Pearl Harbor survivor speaks at Fayetteville ceremony

Posted: November 10, 2017 at 1:07 a.m.

NWA Democrat-Gazette/ANDY SHUPE James Downing, a 104-year-old Pearl Harbor survivor and World War II and Korean War Navy veteran, speaks Thursday alongside assistant Larry Watkins and Bryan Matthews, medical center director, during a Veterans Day ceremony at the Veterans Health Care System of the Ozarks in Fayetteville. A native of Oak Grove, Mo., Downing is thought to be the second oldest living survivor of the attack that served to propel the United States' involvement in the war.

FAYETTEVILLE -- The second oldest living Pearl Harbor survivor in the United States advised younger generations to keep America strong during his speech Thursday to a packed auditorium at Veterans Health Care System of the Ozarks.

Lt. Jim Downing, 104, from Oak Grove, Mo., was aboard the USS West Virginia when the Japanese attacked. He said his first reaction was surprise. That feeling turned to fear, then anger and then an overwhelming sense of pride in how everyone around him jumped into action.

Veterans Day

Events planned in Northwest Arkansas include:

• Ceremony, 11 a.m. today, Becky Paneitz Student Center, Room 108, NorthWest Arkansas Community College. The public is welcome to attend.

• The Marine Corps Birthday Ball, 6 p.m. today, Holiday Inn in Springdale. The ball is open to all. Tickets are $45 per person or $360 for a table for eight. For more information, go to www.NWAMarineCorpsLeague.com.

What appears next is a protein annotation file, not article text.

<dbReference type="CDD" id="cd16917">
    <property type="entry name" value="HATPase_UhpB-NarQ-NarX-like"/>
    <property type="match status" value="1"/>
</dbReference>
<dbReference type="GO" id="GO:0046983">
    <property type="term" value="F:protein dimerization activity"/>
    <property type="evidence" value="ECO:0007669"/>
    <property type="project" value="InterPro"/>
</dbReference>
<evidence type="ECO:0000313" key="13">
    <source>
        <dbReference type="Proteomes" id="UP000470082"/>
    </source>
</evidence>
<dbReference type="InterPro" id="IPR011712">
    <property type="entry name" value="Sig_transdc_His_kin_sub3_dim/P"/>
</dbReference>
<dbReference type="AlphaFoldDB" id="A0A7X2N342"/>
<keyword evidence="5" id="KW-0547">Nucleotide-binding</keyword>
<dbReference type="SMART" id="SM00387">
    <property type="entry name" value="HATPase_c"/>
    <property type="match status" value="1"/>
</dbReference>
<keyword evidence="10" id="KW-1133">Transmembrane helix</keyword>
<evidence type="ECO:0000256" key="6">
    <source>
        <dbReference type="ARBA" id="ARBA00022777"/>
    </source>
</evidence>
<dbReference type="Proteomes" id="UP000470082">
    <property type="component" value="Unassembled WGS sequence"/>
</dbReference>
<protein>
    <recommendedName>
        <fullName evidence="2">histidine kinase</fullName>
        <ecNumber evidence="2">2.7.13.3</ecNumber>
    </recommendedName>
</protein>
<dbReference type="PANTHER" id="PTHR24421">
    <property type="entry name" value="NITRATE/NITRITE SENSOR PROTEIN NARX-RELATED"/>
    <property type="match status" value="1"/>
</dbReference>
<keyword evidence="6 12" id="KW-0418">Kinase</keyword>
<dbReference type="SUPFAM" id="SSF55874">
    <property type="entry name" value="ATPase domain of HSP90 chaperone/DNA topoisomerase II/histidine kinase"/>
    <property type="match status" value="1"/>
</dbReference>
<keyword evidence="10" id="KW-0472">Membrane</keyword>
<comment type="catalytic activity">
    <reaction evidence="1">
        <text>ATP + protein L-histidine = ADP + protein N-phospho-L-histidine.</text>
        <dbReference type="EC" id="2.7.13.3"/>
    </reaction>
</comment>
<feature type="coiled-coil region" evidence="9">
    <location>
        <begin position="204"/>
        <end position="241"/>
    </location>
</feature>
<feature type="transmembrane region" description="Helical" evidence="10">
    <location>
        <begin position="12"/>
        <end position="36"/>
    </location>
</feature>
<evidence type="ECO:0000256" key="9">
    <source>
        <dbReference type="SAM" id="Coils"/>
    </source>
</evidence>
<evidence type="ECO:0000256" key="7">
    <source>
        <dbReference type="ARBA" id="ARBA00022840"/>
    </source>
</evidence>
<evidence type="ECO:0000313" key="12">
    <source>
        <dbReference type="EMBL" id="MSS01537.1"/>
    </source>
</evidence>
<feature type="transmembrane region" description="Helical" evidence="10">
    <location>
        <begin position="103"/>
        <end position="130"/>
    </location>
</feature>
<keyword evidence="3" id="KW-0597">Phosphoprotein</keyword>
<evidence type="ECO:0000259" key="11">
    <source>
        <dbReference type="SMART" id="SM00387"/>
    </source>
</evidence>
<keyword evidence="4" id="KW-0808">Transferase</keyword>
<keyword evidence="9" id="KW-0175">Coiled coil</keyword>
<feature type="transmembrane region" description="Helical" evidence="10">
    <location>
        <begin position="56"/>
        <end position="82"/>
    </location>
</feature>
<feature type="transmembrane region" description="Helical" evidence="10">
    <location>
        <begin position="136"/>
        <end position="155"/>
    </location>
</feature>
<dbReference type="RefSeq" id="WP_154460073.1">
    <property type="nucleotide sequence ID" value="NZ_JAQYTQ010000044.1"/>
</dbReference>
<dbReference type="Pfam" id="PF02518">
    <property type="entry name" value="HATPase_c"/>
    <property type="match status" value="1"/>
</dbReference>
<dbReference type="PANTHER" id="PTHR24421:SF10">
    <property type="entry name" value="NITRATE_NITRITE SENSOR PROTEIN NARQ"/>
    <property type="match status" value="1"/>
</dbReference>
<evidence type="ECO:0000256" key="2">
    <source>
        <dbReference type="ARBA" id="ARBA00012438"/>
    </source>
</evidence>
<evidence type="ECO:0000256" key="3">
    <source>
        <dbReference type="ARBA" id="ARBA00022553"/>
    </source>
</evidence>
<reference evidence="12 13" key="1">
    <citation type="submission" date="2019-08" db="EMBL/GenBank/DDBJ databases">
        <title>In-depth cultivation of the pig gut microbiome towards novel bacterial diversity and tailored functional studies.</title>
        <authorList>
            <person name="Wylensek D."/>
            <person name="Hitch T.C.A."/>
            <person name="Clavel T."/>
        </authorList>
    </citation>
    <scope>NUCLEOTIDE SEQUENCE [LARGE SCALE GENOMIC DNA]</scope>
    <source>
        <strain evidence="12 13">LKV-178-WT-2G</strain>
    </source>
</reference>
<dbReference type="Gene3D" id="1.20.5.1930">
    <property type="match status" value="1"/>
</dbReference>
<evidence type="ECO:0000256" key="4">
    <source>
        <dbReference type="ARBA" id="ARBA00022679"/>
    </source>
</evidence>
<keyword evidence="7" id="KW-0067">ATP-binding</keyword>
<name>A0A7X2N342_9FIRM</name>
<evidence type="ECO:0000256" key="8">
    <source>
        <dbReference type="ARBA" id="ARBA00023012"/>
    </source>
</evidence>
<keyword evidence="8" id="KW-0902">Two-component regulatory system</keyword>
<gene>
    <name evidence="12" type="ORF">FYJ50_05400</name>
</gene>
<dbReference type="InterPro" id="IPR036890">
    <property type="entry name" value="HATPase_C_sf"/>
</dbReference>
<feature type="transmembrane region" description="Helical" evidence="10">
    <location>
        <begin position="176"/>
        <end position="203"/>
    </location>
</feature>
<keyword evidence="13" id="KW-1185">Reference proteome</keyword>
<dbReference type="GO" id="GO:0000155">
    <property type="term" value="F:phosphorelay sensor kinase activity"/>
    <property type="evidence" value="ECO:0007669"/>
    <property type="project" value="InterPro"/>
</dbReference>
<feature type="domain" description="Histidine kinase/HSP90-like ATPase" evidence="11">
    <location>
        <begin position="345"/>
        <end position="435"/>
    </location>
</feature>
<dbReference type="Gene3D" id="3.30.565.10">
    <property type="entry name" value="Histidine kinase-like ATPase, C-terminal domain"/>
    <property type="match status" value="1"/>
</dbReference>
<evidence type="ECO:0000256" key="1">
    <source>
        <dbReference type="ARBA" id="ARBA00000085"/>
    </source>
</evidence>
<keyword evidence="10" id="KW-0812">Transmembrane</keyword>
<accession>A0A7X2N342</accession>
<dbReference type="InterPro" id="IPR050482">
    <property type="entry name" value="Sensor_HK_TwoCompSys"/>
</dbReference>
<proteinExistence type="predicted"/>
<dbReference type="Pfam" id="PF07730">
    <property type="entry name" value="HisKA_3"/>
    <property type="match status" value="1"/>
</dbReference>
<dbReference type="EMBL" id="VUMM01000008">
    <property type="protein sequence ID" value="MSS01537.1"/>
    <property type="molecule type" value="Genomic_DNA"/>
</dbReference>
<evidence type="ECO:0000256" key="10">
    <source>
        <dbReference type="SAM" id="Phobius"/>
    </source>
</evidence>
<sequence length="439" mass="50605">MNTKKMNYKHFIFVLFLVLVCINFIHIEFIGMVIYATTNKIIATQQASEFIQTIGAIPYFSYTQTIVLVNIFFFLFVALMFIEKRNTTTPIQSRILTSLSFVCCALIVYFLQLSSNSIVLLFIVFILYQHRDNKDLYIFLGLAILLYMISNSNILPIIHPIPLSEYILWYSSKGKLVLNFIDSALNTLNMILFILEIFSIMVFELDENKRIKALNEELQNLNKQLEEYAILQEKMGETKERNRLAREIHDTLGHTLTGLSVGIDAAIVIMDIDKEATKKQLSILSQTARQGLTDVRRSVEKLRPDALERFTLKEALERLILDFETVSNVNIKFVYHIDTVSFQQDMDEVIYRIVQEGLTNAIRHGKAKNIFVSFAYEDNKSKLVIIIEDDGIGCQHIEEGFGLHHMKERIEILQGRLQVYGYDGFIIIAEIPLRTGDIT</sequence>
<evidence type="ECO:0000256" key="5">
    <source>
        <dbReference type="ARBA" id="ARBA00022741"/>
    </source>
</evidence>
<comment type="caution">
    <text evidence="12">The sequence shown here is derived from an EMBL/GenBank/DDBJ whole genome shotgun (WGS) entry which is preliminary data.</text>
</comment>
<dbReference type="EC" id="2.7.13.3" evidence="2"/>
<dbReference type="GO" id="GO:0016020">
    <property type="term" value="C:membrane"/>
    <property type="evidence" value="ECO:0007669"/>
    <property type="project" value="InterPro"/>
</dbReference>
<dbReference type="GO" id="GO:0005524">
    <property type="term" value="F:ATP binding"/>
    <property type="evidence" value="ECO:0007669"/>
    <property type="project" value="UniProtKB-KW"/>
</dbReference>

• Veterans Day Parade, 10 a.m. Saturday. The parade will start at Fast Lanes on Dixieland Road in Lowell.

Source: Staff report

"Survivors have a motto: 'Remember Pearl Harbor and keep America alert', and I like to add to that 'Keep America strong,'" Downing said. "We have a duty to keep America so strong in cyberspace, in the skies, on the ground, on the seas. So strong that no aggressor will think about attacking us."

At the beginning of Thursday's Veterans Day observation, 11 flags from America's history were presented preceding the presentation of the modern American flag.

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This served as a fitting backdrop as Army Lt. Col. Ronald Butler spoke about the history and meaning of Veterans Day. Butler served for 33 years, including in the Vietnam War.

In 1919, Woodrow Wilson proclaimed Nov. 11 as Armistice Day, which was intended to acknowledge those Americans who served in World War I. Congress passed a resolution in 1926 for an annual observance, and Nov. 11 became a national holiday in 1938.

President Dwight D. Eisenhower signed legislation in 1954 to change the name to Veterans Day as a way to honor those who served in all American wars. There are 18.5 million military veterans in the United States, according to the 2016 American Community Survey estimate.

Butler said Veterans Day is a one of reflection and gratitude, not celebration or memorial.

"Some veterans report being tired of the obligatory, 'Thank you for your service.' I personally don't. I appreciate it," Butler said.

More than 225,100 veterans live in Arkansas, according to the latest data from the U.S. Department of Veterans Affairs.

Charles Windham said he and many of the men in his family have served in the military.

"I want everybody who is able to serve to keep the flag free with honor," he said. "I believe in this flag, and I believe in this country."

NW News on 11/10/2017